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Insolvency News Bulletin - March 2021

The recently handed-down judgment in Uralkali v Rowley & anor (Re Force India Formula One Team Limited) demonstrates the court's understanding of the task faced by office-holders dealing with a multitude of stakeholders and competing interests, often when time is at a premium. In this bulletin we focus on IPs' professional responsibilities through the lens of the Force India decision: Katie Farmer  discusses the duties owed to bidders; Amy Gallimore  and Karolina Lewandowska explore the liability of joint office-holders; and Cathryn Butler comments on flexibility as to record-keeping.

Force India - IPs' duties to third party bidders in a sales process

The Court has recently been asked to consider the extent to which IPs conducting sales owe duties to bidders and buyers. In Uralkali v Rowley [2020] EWHC 3442 (Ch), a prospective purchaser of the Force India F1 racing team brought claims in negligence against the administrators of the company which owned and operated that racing team, for events relating to the sale and bidding process.

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Force India – liability of joint office-holders

The recent decision in Uralkali v Rowley [2020] EWHC 3442 (Ch) provides some comfort to office-holders taking on joint appointments that they will not be automatically held jointly and severally liable for each other's actions.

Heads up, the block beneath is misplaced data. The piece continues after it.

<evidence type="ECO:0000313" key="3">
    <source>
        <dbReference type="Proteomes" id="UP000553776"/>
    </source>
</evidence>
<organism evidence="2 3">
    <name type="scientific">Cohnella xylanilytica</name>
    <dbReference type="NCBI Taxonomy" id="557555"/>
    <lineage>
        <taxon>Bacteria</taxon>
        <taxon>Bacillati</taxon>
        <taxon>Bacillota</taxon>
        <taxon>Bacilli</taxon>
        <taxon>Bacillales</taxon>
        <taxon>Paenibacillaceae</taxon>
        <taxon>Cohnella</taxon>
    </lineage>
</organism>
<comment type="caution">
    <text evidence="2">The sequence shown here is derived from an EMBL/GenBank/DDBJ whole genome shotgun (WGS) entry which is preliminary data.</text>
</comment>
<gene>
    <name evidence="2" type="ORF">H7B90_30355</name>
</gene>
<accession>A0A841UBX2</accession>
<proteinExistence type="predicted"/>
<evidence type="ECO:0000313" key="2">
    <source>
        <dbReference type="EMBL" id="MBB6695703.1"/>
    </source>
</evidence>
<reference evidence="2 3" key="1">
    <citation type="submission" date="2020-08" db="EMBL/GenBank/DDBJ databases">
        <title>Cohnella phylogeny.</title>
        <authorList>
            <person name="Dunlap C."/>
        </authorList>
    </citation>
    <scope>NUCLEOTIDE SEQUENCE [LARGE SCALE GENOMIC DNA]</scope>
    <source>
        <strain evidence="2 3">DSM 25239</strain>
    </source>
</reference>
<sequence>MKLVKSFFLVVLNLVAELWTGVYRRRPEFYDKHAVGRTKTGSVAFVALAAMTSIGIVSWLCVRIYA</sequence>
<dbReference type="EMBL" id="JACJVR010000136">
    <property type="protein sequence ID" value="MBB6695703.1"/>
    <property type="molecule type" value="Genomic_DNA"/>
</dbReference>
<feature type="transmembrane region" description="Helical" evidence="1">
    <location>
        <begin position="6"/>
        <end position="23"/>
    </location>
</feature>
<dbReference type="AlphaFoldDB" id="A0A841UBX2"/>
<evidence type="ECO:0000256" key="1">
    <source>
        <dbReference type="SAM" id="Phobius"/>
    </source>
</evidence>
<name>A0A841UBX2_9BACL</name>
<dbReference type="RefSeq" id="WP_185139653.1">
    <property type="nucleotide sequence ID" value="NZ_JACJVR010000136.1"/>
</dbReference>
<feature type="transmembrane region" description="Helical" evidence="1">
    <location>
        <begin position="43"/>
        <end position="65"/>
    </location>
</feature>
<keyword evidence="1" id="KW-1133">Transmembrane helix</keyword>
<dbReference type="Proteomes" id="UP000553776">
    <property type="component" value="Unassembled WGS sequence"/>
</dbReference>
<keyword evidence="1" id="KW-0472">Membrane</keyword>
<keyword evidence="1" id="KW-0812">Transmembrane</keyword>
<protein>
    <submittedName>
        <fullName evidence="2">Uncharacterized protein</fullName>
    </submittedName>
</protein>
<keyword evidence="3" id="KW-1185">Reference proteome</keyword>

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Force India – recording decisions

Insolvency Practitioners are required to keep records of decisions to sufficiently demonstrate the administration of each matter and any decisions made which materially affect the case pursuant to regulation 13 of The Insolvency Practitioners Regulations 2005 (the IP Regs).

In the Force India case, the claimant sought to argue that the administrators had breached the IP Regs by not keeping sufficient records, in particular by not producing a separate note recording their reasoning in reaching a decision on the bid process. Mr Justice Miles did not consider that there had been a breach and found that in fact the administrators had recorded sufficient information to explain their decision by way of emails, letters and counsel’s opinions. A separate note was not required.

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Statements of Insolvency Practice – Updates

A reminder that three of the Statements of Insolvency Practice (SIP) are being updated effective from 1 April 2021. The changes relate primarily to the transparency and clarity of information, as well as ensuring consistency. The three affected SIPs are:

SIP 3.2 – Company voluntary arrangements
SIP 7 – Presentation of financial information in insolvency proceedings
SIP 9 – Payments to insolvency office holders and their associates
It is anticipated that SIP 16 (Pre-packaged sales in administrations) will also be updated to align with the Administration (Restrictions on Disposal etc. to Connected Persons) Regulations 2021, which are anticipated to commence on 30 April 2021 although changes have not yet been made.

 

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